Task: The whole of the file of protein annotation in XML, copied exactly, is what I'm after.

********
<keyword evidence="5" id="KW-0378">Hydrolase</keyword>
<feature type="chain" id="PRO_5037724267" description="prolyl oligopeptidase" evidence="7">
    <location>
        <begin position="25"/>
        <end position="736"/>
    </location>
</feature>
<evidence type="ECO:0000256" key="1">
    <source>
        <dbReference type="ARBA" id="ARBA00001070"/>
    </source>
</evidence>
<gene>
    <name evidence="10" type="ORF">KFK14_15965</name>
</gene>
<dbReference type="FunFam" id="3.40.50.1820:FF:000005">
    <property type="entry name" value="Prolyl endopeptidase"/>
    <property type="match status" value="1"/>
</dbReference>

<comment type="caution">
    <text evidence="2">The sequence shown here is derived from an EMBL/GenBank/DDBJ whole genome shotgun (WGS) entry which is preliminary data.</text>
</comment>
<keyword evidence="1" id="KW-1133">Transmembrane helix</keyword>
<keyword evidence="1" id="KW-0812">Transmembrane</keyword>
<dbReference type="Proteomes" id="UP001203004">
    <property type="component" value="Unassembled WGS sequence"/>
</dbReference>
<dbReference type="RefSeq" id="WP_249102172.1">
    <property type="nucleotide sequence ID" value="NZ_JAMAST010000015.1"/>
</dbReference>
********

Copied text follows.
<keyword evidence="5" id="KW-0378">Hydrolase</keyword>
<feature type="chain" id="PRO_5037724267" description="prolyl oligopeptidase" evidence="7">
    <location>
        <begin position="25"/>
        <end position="736"/>
    </location>
</feature>
<evidence type="ECO:0000256" key="1">
    <source>
        <dbReference type="ARBA" id="ARBA00001070"/>
    </source>
</evidence>
<gene>
    <name evidence="10" type="ORF">KFK14_15965</name>
</gene>
<dbReference type="FunFam" id="3.40.50.1820:FF:000005">
    <property type="entry name" value="Prolyl endopeptidase"/>
    <property type="match status" value="1"/>
</dbReference>

<comment type="caution">
    <text evidence="2">The sequence shown here is derived from an EMBL/GenBank/DDBJ whole genome shotgun (WGS) entry which is preliminary data.</text>
</comment>
<keyword evidence="1" id="KW-1133">Transmembrane helix</keyword>
<keyword evidence="1" id="KW-0812">Transmembrane</keyword>
<dbReference type="Proteomes" id="UP001203004">
    <property type="component" value="Unassembled WGS sequence"/>
</dbReference>
<dbReference type="RefSeq" id="WP_249102172.1">
    <property type="nucleotide sequence ID" value="NZ_JAMAST010000015.1"/>
</dbReference>